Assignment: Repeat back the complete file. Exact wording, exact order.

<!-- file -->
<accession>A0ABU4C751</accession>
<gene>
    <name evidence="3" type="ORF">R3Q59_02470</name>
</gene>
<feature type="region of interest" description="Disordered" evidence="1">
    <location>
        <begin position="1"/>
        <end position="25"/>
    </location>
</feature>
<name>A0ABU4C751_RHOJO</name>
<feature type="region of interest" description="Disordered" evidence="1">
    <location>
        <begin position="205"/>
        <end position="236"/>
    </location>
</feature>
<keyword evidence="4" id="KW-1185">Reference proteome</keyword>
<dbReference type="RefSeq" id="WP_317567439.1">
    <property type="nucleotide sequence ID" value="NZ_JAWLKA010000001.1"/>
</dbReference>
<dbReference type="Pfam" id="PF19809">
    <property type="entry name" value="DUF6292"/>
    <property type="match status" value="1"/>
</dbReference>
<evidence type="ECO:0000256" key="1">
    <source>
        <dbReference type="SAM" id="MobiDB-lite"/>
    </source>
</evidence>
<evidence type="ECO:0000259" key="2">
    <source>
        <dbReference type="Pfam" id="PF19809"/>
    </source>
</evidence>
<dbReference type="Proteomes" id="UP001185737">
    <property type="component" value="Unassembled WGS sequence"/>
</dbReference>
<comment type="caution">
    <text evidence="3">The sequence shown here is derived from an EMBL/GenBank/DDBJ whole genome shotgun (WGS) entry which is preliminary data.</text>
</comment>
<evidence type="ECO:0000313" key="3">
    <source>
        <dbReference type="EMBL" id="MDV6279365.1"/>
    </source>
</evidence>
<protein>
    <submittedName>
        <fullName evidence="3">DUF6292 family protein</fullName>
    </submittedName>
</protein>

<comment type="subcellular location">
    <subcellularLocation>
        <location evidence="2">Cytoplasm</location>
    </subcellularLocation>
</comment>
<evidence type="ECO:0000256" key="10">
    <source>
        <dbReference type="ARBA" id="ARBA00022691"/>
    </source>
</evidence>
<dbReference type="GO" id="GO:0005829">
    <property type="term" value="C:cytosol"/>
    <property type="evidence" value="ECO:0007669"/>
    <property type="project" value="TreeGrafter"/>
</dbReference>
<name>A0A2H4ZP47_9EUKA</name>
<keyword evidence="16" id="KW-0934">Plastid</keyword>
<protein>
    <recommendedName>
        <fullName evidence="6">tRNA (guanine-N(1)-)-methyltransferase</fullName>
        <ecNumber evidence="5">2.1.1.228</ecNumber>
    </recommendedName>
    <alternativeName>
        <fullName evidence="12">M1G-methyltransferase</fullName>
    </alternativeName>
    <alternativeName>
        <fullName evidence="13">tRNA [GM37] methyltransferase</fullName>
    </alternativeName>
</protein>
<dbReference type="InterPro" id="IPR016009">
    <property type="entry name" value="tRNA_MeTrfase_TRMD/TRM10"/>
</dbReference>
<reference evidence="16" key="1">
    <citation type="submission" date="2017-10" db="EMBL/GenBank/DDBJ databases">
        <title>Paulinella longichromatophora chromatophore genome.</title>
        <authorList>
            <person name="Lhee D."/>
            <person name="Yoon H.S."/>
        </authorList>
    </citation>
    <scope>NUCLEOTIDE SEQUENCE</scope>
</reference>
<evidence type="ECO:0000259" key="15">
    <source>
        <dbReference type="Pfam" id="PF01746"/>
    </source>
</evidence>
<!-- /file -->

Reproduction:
<accession>A0ABU4C751</accession>
<gene>
    <name evidence="3" type="ORF">R3Q59_02470</name>
</gene>
<feature type="region of interest" description="Disordered" evidence="1">
    <location>
        <begin position="1"/>
        <end position="25"/>
    </location>
</feature>
<name>A0ABU4C751_RHOJO</name>
<feature type="region of interest" description="Disordered" evidence="1">
    <location>
        <begin position="205"/>
        <end position="236"/>
    </location>
</feature>
<keyword evidence="4" id="KW-1185">Reference proteome</keyword>
<dbReference type="RefSeq" id="WP_317567439.1">
    <property type="nucleotide sequence ID" value="NZ_JAWLKA010000001.1"/>
</dbReference>
<dbReference type="Pfam" id="PF19809">
    <property type="entry name" value="DUF6292"/>
    <property type="match status" value="1"/>
</dbReference>
<evidence type="ECO:0000256" key="1">
    <source>
        <dbReference type="SAM" id="MobiDB-lite"/>
    </source>
</evidence>
<evidence type="ECO:0000259" key="2">
    <source>
        <dbReference type="Pfam" id="PF19809"/>
    </source>
</evidence>
<dbReference type="Proteomes" id="UP001185737">
    <property type="component" value="Unassembled WGS sequence"/>
</dbReference>
<comment type="caution">
    <text evidence="3">The sequence shown here is derived from an EMBL/GenBank/DDBJ whole genome shotgun (WGS) entry which is preliminary data.</text>
</comment>
<evidence type="ECO:0000313" key="3">
    <source>
        <dbReference type="EMBL" id="MDV6279365.1"/>
    </source>
</evidence>
<protein>
    <submittedName>
        <fullName evidence="3">DUF6292 family protein</fullName>
    </submittedName>
</protein>

<comment type="subcellular location">
    <subcellularLocation>
        <location evidence="2">Cytoplasm</location>
    </subcellularLocation>
</comment>
<evidence type="ECO:0000256" key="10">
    <source>
        <dbReference type="ARBA" id="ARBA00022691"/>
    </source>
</evidence>
<dbReference type="GO" id="GO:0005829">
    <property type="term" value="C:cytosol"/>
    <property type="evidence" value="ECO:0007669"/>
    <property type="project" value="TreeGrafter"/>
</dbReference>
<name>A0A2H4ZP47_9EUKA</name>
<keyword evidence="16" id="KW-0934">Plastid</keyword>
<protein>
    <recommendedName>
        <fullName evidence="6">tRNA (guanine-N(1)-)-methyltransferase</fullName>
        <ecNumber evidence="5">2.1.1.228</ecNumber>
    </recommendedName>
    <alternativeName>
        <fullName evidence="12">M1G-methyltransferase</fullName>
    </alternativeName>
    <alternativeName>
        <fullName evidence="13">tRNA [GM37] methyltransferase</fullName>
    </alternativeName>
</protein>
<dbReference type="InterPro" id="IPR016009">
    <property type="entry name" value="tRNA_MeTrfase_TRMD/TRM10"/>
</dbReference>
<reference evidence="16" key="1">
    <citation type="submission" date="2017-10" db="EMBL/GenBank/DDBJ databases">
        <title>Paulinella longichromatophora chromatophore genome.</title>
        <authorList>
            <person name="Lhee D."/>
            <person name="Yoon H.S."/>
        </authorList>
    </citation>
    <scope>NUCLEOTIDE SEQUENCE</scope>
</reference>
<evidence type="ECO:0000259" key="15">
    <source>
        <dbReference type="Pfam" id="PF01746"/>
    </source>
</evidence>